Slow, heavy cuts were used, resulting in heat build-up that often caused the part to warp. To address this, the part was often removed from the machine for grinding and sometimes for stress relief. The part might then go back to the same machine for semi-finish or finish milling. If higher-precision finish work was required, at least one more machine would be added. This could be a milling machine with higher rpm, an EDM machine or possibly both. (See sidebar on page 98.)
Speed is just one of the factors that now makes it possible for the shop to go from block to finished part on one machine. Faster cutting during roughing lets the shop take lighter cuts and still remove the same amount of material in the same amount of time (if not faster). The lighter cuts also encourage the chip to carry away much of the heat. As less heat builds up in the part, the part is prevented from warping and therefore doesn't have to be removed from the machine between roughing and finishing.
Another important factor is accuracy. All of the shop's newer, faster machining centers can be trusted to hold close tolerances at high feed rates. This lets the shop cut much closer during roughing to reduce overall machining time. Instead of roughing to within 0.1 inch, now the shop routinely roughs to within 0.025 inch.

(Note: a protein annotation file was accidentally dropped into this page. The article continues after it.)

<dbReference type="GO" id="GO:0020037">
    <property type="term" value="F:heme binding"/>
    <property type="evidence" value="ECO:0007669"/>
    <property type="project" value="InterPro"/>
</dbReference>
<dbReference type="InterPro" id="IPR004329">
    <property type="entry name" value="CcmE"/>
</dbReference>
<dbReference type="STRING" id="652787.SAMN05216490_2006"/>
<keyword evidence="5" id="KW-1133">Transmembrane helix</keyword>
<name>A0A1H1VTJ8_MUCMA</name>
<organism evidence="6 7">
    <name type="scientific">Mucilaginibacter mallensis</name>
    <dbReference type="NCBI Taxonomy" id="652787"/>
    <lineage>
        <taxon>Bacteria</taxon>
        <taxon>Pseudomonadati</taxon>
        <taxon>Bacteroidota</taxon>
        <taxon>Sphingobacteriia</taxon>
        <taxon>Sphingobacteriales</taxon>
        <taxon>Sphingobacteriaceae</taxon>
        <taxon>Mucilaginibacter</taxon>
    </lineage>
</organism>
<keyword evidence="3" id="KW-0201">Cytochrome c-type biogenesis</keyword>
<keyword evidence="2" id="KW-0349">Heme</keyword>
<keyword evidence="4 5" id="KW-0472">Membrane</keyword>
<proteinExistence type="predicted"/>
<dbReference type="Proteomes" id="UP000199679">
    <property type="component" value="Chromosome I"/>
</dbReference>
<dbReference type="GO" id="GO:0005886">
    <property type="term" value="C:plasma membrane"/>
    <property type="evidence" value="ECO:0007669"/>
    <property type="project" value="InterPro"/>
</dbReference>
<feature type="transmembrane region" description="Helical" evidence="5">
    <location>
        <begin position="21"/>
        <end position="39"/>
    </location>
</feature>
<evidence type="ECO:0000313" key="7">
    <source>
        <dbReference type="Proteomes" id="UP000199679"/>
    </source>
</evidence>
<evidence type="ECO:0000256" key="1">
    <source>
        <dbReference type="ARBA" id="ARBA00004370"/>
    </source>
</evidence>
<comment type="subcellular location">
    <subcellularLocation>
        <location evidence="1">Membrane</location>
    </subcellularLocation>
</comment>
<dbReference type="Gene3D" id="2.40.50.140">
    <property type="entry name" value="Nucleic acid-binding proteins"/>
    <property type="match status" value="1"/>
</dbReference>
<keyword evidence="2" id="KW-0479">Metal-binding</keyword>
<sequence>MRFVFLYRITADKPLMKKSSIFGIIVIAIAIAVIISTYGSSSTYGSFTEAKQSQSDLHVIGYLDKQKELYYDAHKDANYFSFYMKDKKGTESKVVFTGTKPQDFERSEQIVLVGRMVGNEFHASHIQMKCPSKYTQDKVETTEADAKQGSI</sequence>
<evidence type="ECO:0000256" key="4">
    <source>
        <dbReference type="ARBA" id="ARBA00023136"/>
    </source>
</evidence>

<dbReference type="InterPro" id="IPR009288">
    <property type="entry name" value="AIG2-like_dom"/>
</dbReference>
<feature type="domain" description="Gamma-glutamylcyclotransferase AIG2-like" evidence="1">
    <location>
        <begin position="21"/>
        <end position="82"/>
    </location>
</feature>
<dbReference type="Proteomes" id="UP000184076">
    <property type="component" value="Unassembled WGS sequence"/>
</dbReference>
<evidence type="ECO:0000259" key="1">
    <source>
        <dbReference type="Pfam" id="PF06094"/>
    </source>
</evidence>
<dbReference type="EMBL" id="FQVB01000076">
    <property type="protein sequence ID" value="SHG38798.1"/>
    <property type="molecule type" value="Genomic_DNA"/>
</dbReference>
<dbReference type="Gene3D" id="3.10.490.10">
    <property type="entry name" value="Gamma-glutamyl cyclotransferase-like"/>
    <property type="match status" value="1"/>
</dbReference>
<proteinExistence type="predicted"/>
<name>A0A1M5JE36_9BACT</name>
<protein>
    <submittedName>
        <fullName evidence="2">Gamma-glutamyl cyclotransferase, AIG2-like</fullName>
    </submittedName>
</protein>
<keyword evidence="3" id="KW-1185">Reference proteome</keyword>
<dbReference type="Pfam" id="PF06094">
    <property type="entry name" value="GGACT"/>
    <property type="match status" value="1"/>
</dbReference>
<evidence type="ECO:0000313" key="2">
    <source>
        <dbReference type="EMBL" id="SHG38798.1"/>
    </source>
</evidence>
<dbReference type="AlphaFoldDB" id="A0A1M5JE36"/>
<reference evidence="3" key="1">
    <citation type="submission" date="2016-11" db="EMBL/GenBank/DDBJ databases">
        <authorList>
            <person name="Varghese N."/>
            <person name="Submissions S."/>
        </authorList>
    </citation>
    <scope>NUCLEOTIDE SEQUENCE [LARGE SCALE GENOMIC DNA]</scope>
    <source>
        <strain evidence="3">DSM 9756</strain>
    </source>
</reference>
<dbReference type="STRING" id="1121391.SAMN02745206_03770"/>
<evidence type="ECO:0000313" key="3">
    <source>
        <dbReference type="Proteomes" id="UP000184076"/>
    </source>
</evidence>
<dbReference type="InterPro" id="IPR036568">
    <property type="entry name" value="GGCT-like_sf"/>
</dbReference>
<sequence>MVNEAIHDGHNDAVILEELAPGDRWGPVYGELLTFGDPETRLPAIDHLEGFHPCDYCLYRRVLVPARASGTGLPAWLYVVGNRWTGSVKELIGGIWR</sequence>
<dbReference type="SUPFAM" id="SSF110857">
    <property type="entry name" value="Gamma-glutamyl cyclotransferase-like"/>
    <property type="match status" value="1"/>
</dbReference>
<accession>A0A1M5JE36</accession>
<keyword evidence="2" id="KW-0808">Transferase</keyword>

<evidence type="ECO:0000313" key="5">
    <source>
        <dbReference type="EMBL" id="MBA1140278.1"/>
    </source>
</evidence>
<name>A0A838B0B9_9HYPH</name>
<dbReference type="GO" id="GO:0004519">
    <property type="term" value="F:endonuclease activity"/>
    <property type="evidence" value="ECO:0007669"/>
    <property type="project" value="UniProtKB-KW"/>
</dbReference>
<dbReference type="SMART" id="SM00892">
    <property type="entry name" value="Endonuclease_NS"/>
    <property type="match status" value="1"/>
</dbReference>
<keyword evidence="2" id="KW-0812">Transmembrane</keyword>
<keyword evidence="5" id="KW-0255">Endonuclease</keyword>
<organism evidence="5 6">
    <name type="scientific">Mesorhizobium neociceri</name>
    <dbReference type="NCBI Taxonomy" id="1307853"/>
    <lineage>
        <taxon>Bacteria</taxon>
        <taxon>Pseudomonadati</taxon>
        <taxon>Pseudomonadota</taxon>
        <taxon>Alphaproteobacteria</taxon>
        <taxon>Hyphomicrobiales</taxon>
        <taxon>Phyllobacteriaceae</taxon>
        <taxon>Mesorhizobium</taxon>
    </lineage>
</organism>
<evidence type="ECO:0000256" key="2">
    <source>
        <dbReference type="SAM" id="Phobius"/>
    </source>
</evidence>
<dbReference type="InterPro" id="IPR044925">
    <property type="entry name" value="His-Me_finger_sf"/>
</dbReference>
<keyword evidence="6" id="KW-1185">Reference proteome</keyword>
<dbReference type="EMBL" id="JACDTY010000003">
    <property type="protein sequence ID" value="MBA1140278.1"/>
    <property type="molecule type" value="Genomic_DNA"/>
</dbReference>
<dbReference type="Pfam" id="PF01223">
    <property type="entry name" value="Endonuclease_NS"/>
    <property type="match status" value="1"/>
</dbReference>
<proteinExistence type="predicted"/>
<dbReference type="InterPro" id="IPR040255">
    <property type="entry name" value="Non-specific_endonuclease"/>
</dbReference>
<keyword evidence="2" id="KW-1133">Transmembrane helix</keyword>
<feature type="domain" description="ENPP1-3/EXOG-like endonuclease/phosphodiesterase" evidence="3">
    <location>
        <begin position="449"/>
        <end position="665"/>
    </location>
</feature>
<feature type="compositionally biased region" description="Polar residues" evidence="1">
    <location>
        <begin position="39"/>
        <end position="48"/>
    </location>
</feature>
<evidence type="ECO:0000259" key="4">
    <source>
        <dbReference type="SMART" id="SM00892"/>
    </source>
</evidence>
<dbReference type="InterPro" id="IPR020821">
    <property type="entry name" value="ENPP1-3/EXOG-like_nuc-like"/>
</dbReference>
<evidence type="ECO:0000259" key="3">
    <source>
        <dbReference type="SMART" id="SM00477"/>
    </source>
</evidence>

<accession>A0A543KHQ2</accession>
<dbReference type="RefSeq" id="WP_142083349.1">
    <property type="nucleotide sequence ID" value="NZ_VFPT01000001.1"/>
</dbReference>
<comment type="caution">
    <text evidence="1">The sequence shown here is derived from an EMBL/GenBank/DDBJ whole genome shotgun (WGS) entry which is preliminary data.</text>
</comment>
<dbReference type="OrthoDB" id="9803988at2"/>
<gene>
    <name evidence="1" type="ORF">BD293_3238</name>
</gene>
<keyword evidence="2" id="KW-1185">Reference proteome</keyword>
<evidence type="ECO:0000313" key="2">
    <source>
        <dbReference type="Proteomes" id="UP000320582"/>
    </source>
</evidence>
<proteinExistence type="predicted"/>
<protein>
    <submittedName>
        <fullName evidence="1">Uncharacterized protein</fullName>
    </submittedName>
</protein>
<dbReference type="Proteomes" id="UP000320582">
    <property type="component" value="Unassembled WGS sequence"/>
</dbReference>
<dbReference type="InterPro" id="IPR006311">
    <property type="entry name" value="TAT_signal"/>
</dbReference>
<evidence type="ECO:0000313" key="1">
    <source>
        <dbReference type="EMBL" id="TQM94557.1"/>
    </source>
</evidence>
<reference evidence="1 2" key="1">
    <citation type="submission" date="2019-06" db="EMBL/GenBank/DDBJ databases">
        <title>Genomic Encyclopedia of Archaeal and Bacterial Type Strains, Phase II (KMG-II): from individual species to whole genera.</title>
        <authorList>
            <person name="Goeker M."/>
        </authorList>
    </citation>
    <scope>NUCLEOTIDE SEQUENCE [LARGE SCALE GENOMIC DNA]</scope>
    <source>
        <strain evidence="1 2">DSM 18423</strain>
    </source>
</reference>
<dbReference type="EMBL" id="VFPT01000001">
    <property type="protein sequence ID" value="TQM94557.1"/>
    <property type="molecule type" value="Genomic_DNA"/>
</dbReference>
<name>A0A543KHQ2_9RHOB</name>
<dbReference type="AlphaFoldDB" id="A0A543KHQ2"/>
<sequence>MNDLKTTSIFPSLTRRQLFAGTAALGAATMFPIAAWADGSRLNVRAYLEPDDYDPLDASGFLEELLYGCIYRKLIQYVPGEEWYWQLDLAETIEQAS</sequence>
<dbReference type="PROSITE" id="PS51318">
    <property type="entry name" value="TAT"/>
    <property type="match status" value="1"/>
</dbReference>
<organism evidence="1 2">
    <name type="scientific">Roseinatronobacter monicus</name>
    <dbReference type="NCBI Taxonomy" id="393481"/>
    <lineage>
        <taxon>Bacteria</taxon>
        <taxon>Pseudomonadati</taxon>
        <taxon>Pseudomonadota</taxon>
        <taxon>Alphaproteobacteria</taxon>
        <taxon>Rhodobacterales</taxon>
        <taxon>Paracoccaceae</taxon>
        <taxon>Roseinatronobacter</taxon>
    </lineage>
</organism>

The software is also more accurate, and this is equally significant. When tool paths came from the engineering department, they were created on a high-end, integrated CAD/CAM system. Now, less expensive software is capable of generating complex, efficient tool paths reliably and automatically. This accounts for why CDM can now equip operators with all the seats of software they need to create the programs themselves.
"We used to have operators standing in line at the engineering department," Mr. Priestaf says.
Today those operators are sitting.
The presence of padded, comfortable chairs on the shop floor is one of the most visible signs of CDM's commitment to shop floor programming. Another sign is the powerful PC running near each major CNC machine.
CDM has now divorced toolpath generation from the engineering department. The office no longer sends program files to the shop floor; it just sends geometry. Gaps in the customer's model are addressed and the parting line is established, but after that, the tool paths are left to the operator who will actually run the job.